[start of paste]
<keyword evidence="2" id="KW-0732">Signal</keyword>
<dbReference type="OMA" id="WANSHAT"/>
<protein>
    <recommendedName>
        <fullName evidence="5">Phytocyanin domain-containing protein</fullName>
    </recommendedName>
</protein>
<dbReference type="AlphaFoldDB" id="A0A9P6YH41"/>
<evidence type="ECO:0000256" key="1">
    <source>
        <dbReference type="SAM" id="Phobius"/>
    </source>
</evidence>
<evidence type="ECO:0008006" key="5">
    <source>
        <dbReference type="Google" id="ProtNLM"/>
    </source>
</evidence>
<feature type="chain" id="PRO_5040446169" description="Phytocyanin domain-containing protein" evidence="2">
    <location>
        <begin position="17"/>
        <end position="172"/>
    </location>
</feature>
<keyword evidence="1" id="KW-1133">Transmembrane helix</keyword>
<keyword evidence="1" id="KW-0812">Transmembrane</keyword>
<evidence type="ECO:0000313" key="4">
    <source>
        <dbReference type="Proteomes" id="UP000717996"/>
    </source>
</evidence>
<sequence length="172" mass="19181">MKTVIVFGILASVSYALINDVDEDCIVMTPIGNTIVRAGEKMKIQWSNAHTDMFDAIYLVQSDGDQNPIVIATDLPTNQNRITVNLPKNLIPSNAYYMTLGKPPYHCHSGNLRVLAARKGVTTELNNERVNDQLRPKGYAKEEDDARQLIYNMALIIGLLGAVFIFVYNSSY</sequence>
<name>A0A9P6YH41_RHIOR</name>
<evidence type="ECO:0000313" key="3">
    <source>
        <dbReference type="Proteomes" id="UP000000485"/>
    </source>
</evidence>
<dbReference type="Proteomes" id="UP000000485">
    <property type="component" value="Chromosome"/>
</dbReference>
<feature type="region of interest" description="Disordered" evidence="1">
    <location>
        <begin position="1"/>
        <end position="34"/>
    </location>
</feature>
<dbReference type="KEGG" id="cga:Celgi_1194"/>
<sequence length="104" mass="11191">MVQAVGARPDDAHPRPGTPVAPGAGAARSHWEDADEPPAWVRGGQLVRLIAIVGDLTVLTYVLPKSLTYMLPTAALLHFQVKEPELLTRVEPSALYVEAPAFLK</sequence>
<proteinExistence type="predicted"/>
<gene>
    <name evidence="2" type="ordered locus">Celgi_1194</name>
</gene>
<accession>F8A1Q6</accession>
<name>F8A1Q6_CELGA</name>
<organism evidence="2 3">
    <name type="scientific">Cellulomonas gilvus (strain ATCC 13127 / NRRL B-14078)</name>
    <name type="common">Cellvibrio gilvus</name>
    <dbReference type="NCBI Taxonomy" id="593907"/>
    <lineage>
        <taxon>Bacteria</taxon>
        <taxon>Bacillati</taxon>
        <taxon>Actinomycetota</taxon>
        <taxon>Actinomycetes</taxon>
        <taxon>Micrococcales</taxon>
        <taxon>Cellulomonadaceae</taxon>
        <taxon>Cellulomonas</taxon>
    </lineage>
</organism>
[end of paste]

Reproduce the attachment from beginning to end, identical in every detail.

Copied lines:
<keyword evidence="2" id="KW-0732">Signal</keyword>
<dbReference type="OMA" id="WANSHAT"/>
<protein>
    <recommendedName>
        <fullName evidence="5">Phytocyanin domain-containing protein</fullName>
    </recommendedName>
</protein>
<dbReference type="AlphaFoldDB" id="A0A9P6YH41"/>
<evidence type="ECO:0000256" key="1">
    <source>
        <dbReference type="SAM" id="Phobius"/>
    </source>
</evidence>
<evidence type="ECO:0008006" key="5">
    <source>
        <dbReference type="Google" id="ProtNLM"/>
    </source>
</evidence>
<feature type="chain" id="PRO_5040446169" description="Phytocyanin domain-containing protein" evidence="2">
    <location>
        <begin position="17"/>
        <end position="172"/>
    </location>
</feature>
<keyword evidence="1" id="KW-1133">Transmembrane helix</keyword>
<keyword evidence="1" id="KW-0812">Transmembrane</keyword>
<evidence type="ECO:0000313" key="4">
    <source>
        <dbReference type="Proteomes" id="UP000717996"/>
    </source>
</evidence>
<sequence length="172" mass="19181">MKTVIVFGILASVSYALINDVDEDCIVMTPIGNTIVRAGEKMKIQWSNAHTDMFDAIYLVQSDGDQNPIVIATDLPTNQNRITVNLPKNLIPSNAYYMTLGKPPYHCHSGNLRVLAARKGVTTELNNERVNDQLRPKGYAKEEDDARQLIYNMALIIGLLGAVFIFVYNSSY</sequence>
<name>A0A9P6YH41_RHIOR</name>
<evidence type="ECO:0000313" key="3">
    <source>
        <dbReference type="Proteomes" id="UP000000485"/>
    </source>
</evidence>
<dbReference type="Proteomes" id="UP000000485">
    <property type="component" value="Chromosome"/>
</dbReference>
<feature type="region of interest" description="Disordered" evidence="1">
    <location>
        <begin position="1"/>
        <end position="34"/>
    </location>
</feature>
<dbReference type="KEGG" id="cga:Celgi_1194"/>
<sequence length="104" mass="11191">MVQAVGARPDDAHPRPGTPVAPGAGAARSHWEDADEPPAWVRGGQLVRLIAIVGDLTVLTYVLPKSLTYMLPTAALLHFQVKEPELLTRVEPSALYVEAPAFLK</sequence>
<proteinExistence type="predicted"/>
<gene>
    <name evidence="2" type="ordered locus">Celgi_1194</name>
</gene>
<accession>F8A1Q6</accession>
<name>F8A1Q6_CELGA</name>
<organism evidence="2 3">
    <name type="scientific">Cellulomonas gilvus (strain ATCC 13127 / NRRL B-14078)</name>
    <name type="common">Cellvibrio gilvus</name>
    <dbReference type="NCBI Taxonomy" id="593907"/>
    <lineage>
        <taxon>Bacteria</taxon>
        <taxon>Bacillati</taxon>
        <taxon>Actinomycetota</taxon>
        <taxon>Actinomycetes</taxon>
        <taxon>Micrococcales</taxon>
        <taxon>Cellulomonadaceae</taxon>
        <taxon>Cellulomonas</taxon>
    </lineage>
</organism>